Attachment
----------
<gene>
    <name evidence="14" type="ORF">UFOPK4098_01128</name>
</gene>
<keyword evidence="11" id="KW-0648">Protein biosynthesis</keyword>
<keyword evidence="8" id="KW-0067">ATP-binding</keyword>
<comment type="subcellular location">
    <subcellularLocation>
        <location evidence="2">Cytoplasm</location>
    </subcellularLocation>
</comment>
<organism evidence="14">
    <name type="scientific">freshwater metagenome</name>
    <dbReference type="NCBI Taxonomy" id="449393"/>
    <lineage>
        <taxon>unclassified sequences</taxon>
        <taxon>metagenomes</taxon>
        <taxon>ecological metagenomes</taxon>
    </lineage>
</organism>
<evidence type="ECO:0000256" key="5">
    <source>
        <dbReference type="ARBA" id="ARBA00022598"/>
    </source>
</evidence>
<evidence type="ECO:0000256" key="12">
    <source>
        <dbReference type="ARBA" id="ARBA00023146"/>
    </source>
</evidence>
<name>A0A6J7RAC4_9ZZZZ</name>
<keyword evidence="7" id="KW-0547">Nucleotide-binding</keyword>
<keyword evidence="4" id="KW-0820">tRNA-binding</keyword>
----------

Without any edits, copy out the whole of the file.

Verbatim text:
<gene>
    <name evidence="14" type="ORF">UFOPK4098_01128</name>
</gene>
<keyword evidence="11" id="KW-0648">Protein biosynthesis</keyword>
<keyword evidence="8" id="KW-0067">ATP-binding</keyword>
<comment type="subcellular location">
    <subcellularLocation>
        <location evidence="2">Cytoplasm</location>
    </subcellularLocation>
</comment>
<organism evidence="14">
    <name type="scientific">freshwater metagenome</name>
    <dbReference type="NCBI Taxonomy" id="449393"/>
    <lineage>
        <taxon>unclassified sequences</taxon>
        <taxon>metagenomes</taxon>
        <taxon>ecological metagenomes</taxon>
    </lineage>
</organism>
<evidence type="ECO:0000256" key="5">
    <source>
        <dbReference type="ARBA" id="ARBA00022598"/>
    </source>
</evidence>
<evidence type="ECO:0000256" key="12">
    <source>
        <dbReference type="ARBA" id="ARBA00023146"/>
    </source>
</evidence>
<name>A0A6J7RAC4_9ZZZZ</name>
<keyword evidence="7" id="KW-0547">Nucleotide-binding</keyword>
<keyword evidence="4" id="KW-0820">tRNA-binding</keyword>